Politico: The British press’s Obama complex

"Stories about the special relationship ... have been a staple of British media since the Cold War and have shaped the way Brits see the world, said Nicholas Cull, a U.K. native who directs the masters program in public diplomacy at the University of Southern California. 'British people come here and they’re surprised that America has special relationships with a lot of countries,' he said. 'It’s rather like finding out that you’re father is a bigamist. I found it to be a very strange experience to find that the story that I’d heard growing up wasn’t necessarily so.'"

New York Times: Paper Is Still the Medium, in Britain, for the Big Scoop

"[In the United States], blogs like Politico, Talking Points Memo, The Huffington Post, The Drudge Report, TechCrunch and TMZ regularly break big stories. There are few equivalents in Britain. Conservative bloggers like Paul Staines and Iain Dale have sizable readerships, but scoops still mostly appear on paper. While Fleet Street is as hypercompetitive as ever, its relationship with blogs is more symbiotic than the parallel connection in the United States, where bloggers portray the 'mainstream media' as the enemy or, worse, an irrelevance."

Design Issues: Putting Government Data online

Tim Berners-Lee: "Government data is being put online to increase accountability, contribute valuable information about the world, and to enable government, the country, and the world to function more efficiently. All of these purposes are served by putting the information on the Web as Linked Data. Start with the "low-hanging fruit". Whatever else, the raw data should be made available as soon as possible."

Design Issues: Putting Government Data online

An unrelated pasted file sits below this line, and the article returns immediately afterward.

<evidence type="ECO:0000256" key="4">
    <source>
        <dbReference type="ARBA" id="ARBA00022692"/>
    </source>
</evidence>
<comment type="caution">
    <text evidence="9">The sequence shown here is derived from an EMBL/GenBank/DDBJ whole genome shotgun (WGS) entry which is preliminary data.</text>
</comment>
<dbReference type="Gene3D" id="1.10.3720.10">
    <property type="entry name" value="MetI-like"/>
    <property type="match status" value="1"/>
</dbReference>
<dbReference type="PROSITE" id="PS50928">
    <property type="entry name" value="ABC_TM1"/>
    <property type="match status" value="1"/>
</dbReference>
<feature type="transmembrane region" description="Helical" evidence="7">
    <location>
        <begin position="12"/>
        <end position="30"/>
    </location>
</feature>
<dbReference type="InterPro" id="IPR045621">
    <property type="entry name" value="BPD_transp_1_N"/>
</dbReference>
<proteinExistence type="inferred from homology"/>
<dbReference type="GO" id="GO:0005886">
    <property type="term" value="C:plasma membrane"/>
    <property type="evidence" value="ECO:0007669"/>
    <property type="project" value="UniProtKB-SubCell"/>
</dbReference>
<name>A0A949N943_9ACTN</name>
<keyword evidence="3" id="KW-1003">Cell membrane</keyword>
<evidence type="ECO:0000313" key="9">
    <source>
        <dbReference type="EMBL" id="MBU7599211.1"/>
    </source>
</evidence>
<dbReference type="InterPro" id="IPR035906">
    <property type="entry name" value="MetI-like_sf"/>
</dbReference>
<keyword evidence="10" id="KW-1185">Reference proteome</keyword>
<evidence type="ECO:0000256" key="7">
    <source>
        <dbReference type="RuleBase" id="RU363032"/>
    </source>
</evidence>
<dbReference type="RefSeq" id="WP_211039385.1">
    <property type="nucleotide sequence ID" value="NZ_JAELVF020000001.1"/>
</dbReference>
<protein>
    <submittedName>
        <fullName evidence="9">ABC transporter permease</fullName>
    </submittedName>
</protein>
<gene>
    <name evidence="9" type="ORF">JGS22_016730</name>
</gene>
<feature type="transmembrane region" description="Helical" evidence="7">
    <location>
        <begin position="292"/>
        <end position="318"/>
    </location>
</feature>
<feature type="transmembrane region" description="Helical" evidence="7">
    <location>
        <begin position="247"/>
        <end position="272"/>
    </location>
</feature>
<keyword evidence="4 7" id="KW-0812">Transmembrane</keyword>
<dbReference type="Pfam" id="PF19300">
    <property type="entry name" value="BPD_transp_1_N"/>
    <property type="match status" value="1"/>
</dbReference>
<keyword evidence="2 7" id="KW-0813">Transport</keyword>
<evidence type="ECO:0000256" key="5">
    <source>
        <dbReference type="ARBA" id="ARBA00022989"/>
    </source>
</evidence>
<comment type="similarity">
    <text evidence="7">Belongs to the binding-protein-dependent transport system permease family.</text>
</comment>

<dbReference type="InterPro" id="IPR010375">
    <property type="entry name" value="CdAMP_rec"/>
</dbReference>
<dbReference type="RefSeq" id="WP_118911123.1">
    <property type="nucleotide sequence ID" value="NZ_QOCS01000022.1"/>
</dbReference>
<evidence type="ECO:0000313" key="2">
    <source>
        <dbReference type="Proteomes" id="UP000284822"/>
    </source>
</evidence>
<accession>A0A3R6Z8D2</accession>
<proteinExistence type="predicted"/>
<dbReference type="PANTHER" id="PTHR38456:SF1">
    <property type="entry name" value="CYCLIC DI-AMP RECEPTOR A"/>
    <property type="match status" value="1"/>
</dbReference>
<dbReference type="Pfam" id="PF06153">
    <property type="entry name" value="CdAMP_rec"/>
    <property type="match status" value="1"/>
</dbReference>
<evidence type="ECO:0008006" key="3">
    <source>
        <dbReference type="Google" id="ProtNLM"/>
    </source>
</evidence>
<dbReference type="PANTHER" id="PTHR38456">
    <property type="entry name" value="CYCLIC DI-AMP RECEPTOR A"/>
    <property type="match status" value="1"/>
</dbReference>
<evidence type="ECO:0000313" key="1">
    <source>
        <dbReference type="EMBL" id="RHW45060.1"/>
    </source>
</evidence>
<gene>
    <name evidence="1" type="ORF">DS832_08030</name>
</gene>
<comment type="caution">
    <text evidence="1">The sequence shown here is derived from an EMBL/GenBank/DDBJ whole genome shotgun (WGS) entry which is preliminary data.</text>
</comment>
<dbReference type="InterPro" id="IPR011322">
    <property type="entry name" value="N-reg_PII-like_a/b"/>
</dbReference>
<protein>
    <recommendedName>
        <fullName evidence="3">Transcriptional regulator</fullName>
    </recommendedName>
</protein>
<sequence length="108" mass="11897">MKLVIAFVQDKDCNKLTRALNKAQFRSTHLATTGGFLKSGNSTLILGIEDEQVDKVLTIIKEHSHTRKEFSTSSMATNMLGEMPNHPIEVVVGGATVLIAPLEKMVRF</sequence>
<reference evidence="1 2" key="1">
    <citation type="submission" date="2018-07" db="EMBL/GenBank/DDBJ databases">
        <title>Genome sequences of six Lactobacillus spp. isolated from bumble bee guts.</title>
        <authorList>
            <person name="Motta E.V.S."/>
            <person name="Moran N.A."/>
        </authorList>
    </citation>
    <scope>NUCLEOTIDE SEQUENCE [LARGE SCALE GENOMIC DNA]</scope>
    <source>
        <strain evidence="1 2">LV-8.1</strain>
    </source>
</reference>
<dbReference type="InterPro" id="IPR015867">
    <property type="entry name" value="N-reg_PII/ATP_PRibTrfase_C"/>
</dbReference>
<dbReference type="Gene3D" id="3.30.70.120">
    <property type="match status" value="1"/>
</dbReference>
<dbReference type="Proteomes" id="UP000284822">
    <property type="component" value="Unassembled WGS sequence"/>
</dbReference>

Tim Berners-Lee: "Government data is being put online to increase accountability, contribute valuable information about the world, and to enable government, the country, and the world to function more efficiently. All of these purposes are served by putting the information on the Web as Linked Data. Start with the "low-hanging fruit". Whatever else, the raw data should be made available as soon as possible."

Wired.co.uk: Crunch time for British newspapers

Peter Kirwan: "[Many] of our wilder ideas about what’s happening to British journalism have emerged, by osmosis, from the US. ... In some ways, however, the US newspaper market is different from ours. ... In terms of sheer awfulness, the numbers reported by some of America’s metro newspapers outstrip anything we’re seeing in the UK. ... In the US, debt has become a problem in ways that still seem exotic from a UK perspective. ... Locked into a US-style patchwork of local monopolies, Britain’s regional chains have spent the last six months watching their print-based ad revenues melting into thin air. ... The stakes are not quite so high – yet – for Britain’s national press."

New York: Did Toby Young Plagiarize Passages From the ‘Times’ For ‘How to Lose Friends & Alienate People’?

Toby Young: "I don't think it's a sort of mealy-mouthed or weasely defense to say that the standard that British journalists are expected to hold themselves to are not as high as the standards that some American journalists hold," he explained. "We're a little less precious about this kind of thing." (via Romenesko)